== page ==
Royal Parks Issue Warning Over Rutting Deer

Photographers spotted dangerously close to stags

Photographers Getting Too Close To Deer.Photographers Getting Too Close To Deer. Picture: Stephen Darlington

Richmond and Bushy Park visitors are being warned to keep at least 50 metres away from deer during mating season.

It comes as photographers have been spotted dangerously close to stags in London’s Bushy Park and in the past people have been hospitalised by deer.

During deer mating season – known as rutting season – the deer can become unpredictable and dangerous while they compete for female attention until the season ends in November.

Red stags and fallow bucks, flooded with testosterone and adrenaline, roar and clash antlers in a bid to fight off rivals and attract as many hinds and does – female deer – as possible.

Over the years, there have been incidents where visitors have suffered injuries from rutting deer.

In 2018, a young girl who was being photographed next to a rutting stag and was injured in Bushy Park. In 2017, a visitor was hospitalised after suffering injuries from a male deer in Richmond Park.

Photographers Too Close To Rutting Deer Sue Lindenberg
Photographers Too Close To Rutting Deer. Picture: Sue Lindenberg

Advice by The Royal Parks is:

  • Stay at least 50 metres away from deer and use binoculars if you want to see them closely
  • Keep your dogs on leads or walk them elsewhere
  • Never get in between two rutting deer
  • Abide by the British Deer Society’s Code of Conduct.

Phil Edwards, Bushy Park manager, said: “Of course it’s disrespectful to get this close to wild animals, however, what I really struggle to understand is why these photographers are taking such obvious risks with their own safety.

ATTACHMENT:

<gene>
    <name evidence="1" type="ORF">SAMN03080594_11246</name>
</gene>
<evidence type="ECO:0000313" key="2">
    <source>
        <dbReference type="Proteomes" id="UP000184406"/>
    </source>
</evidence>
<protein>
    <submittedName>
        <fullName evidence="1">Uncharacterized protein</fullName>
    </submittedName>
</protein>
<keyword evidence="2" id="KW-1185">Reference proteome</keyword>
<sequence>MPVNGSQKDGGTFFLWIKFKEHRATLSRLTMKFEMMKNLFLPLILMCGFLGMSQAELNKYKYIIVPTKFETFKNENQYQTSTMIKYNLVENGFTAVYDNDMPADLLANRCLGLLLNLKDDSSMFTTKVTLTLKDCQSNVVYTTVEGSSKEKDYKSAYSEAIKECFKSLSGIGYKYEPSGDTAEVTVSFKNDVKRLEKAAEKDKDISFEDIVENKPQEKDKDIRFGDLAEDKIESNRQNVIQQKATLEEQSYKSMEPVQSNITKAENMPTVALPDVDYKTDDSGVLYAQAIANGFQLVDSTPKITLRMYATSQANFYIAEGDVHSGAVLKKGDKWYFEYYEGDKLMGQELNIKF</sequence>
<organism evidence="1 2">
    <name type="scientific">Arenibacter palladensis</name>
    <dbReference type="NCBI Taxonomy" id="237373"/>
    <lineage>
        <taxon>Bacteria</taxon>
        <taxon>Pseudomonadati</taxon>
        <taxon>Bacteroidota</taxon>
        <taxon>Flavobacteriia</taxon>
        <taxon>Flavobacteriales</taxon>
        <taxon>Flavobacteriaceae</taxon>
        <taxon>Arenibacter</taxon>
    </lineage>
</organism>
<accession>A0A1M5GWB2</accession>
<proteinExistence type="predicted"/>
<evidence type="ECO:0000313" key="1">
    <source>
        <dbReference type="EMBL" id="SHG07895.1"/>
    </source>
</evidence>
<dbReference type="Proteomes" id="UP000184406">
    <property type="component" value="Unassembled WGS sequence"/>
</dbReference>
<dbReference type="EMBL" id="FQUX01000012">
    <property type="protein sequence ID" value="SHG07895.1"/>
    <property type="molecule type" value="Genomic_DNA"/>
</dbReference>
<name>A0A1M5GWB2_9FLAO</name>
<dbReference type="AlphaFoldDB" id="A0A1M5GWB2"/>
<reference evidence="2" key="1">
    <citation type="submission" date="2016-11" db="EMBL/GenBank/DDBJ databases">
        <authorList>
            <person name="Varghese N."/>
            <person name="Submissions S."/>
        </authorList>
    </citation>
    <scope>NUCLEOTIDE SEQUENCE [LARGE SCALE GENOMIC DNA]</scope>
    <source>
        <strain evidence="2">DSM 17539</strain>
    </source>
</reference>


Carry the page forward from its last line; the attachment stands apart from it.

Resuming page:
“These animals are wild and therefore unpredictable, and during the rut stags and bucks are pumped full of testosterone.

“Furthermore, they can weigh upwards of 25 stone and travel up to 30mph, so getting hit by one is the equivalent of being mown down by a motorbike.”

He added: “Richmond and Bushy Parks are very special because the wild deer roam freely, and animal lovers can observe them behaving naturally from a distance.

“What’s not a pretty picture is seeing these majestic animals followed, cornered, sometimes even enticed so that people can get the ‘perfect’ shot of them. Keep Wildlife Wild by leaving them alone, and just give them a bit of respect.”

Charles Smith-Jones, technical adviser for the British Deer Society said, “No matter how relaxed park deer may seem about human presence, never forget that they are wild animals.

“Please give them plenty of space and enjoy the spectacle of the rut from a sensible distance.

“This is not just to avoid disturbing them at this important part of the deer year but is very much for your own safety as well.”

James Mayer - Local Democracy Reporter

October 8, 2021